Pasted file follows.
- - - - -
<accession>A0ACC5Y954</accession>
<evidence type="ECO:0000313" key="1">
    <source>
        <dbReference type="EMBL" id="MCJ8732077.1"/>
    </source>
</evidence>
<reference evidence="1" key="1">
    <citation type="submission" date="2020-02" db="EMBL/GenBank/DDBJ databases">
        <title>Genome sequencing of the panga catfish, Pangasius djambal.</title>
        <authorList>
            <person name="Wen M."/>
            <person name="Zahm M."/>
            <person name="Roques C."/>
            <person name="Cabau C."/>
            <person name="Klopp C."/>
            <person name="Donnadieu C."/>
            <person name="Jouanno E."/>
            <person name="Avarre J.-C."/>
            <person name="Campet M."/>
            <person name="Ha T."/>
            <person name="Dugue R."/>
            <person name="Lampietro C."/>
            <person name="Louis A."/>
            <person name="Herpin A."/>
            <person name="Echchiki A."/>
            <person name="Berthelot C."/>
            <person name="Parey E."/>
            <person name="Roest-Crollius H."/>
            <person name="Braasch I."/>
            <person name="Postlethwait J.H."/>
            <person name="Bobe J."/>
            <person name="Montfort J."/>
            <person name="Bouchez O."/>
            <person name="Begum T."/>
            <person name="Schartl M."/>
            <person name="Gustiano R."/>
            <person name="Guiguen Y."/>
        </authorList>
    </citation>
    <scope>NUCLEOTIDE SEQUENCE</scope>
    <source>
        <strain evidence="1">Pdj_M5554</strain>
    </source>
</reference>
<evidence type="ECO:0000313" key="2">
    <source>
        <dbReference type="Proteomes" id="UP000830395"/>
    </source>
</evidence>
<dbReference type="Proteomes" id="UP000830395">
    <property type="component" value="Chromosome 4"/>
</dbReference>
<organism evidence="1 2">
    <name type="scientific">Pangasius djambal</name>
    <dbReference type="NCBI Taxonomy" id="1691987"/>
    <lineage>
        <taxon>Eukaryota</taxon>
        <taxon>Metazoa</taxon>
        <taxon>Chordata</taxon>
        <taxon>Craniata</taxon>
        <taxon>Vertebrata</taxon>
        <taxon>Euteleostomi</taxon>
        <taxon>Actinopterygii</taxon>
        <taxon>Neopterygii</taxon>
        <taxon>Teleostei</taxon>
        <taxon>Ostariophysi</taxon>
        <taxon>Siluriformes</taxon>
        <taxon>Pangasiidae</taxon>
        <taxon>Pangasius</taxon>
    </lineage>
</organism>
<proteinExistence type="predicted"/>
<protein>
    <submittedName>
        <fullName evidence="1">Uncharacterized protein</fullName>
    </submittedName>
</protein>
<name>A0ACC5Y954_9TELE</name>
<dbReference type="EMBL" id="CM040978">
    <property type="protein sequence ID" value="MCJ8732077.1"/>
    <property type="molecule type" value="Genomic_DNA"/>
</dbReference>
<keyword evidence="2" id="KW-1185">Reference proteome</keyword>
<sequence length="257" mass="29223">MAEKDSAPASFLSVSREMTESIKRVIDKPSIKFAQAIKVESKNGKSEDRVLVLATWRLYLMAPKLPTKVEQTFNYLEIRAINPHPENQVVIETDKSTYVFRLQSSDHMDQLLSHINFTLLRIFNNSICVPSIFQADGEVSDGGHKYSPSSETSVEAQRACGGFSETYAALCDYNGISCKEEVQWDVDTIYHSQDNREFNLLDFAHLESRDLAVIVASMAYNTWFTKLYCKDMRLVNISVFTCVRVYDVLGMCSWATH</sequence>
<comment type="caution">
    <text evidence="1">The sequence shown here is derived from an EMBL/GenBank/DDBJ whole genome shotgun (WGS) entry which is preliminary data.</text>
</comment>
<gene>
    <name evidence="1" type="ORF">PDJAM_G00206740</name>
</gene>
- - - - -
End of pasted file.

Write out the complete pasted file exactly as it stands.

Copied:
<accession>A0ACC5Y954</accession>
<evidence type="ECO:0000313" key="1">
    <source>
        <dbReference type="EMBL" id="MCJ8732077.1"/>
    </source>
</evidence>
<reference evidence="1" key="1">
    <citation type="submission" date="2020-02" db="EMBL/GenBank/DDBJ databases">
        <title>Genome sequencing of the panga catfish, Pangasius djambal.</title>
        <authorList>
            <person name="Wen M."/>
            <person name="Zahm M."/>
            <person name="Roques C."/>
            <person name="Cabau C."/>
            <person name="Klopp C."/>
            <person name="Donnadieu C."/>
            <person name="Jouanno E."/>
            <person name="Avarre J.-C."/>
            <person name="Campet M."/>
            <person name="Ha T."/>
            <person name="Dugue R."/>
            <person name="Lampietro C."/>
            <person name="Louis A."/>
            <person name="Herpin A."/>
            <person name="Echchiki A."/>
            <person name="Berthelot C."/>
            <person name="Parey E."/>
            <person name="Roest-Crollius H."/>
            <person name="Braasch I."/>
            <person name="Postlethwait J.H."/>
            <person name="Bobe J."/>
            <person name="Montfort J."/>
            <person name="Bouchez O."/>
            <person name="Begum T."/>
            <person name="Schartl M."/>
            <person name="Gustiano R."/>
            <person name="Guiguen Y."/>
        </authorList>
    </citation>
    <scope>NUCLEOTIDE SEQUENCE</scope>
    <source>
        <strain evidence="1">Pdj_M5554</strain>
    </source>
</reference>
<evidence type="ECO:0000313" key="2">
    <source>
        <dbReference type="Proteomes" id="UP000830395"/>
    </source>
</evidence>
<dbReference type="Proteomes" id="UP000830395">
    <property type="component" value="Chromosome 4"/>
</dbReference>
<organism evidence="1 2">
    <name type="scientific">Pangasius djambal</name>
    <dbReference type="NCBI Taxonomy" id="1691987"/>
    <lineage>
        <taxon>Eukaryota</taxon>
        <taxon>Metazoa</taxon>
        <taxon>Chordata</taxon>
        <taxon>Craniata</taxon>
        <taxon>Vertebrata</taxon>
        <taxon>Euteleostomi</taxon>
        <taxon>Actinopterygii</taxon>
        <taxon>Neopterygii</taxon>
        <taxon>Teleostei</taxon>
        <taxon>Ostariophysi</taxon>
        <taxon>Siluriformes</taxon>
        <taxon>Pangasiidae</taxon>
        <taxon>Pangasius</taxon>
    </lineage>
</organism>
<proteinExistence type="predicted"/>
<protein>
    <submittedName>
        <fullName evidence="1">Uncharacterized protein</fullName>
    </submittedName>
</protein>
<name>A0ACC5Y954_9TELE</name>
<dbReference type="EMBL" id="CM040978">
    <property type="protein sequence ID" value="MCJ8732077.1"/>
    <property type="molecule type" value="Genomic_DNA"/>
</dbReference>
<keyword evidence="2" id="KW-1185">Reference proteome</keyword>
<sequence length="257" mass="29223">MAEKDSAPASFLSVSREMTESIKRVIDKPSIKFAQAIKVESKNGKSEDRVLVLATWRLYLMAPKLPTKVEQTFNYLEIRAINPHPENQVVIETDKSTYVFRLQSSDHMDQLLSHINFTLLRIFNNSICVPSIFQADGEVSDGGHKYSPSSETSVEAQRACGGFSETYAALCDYNGISCKEEVQWDVDTIYHSQDNREFNLLDFAHLESRDLAVIVASMAYNTWFTKLYCKDMRLVNISVFTCVRVYDVLGMCSWATH</sequence>
<comment type="caution">
    <text evidence="1">The sequence shown here is derived from an EMBL/GenBank/DDBJ whole genome shotgun (WGS) entry which is preliminary data.</text>
</comment>
<gene>
    <name evidence="1" type="ORF">PDJAM_G00206740</name>
</gene>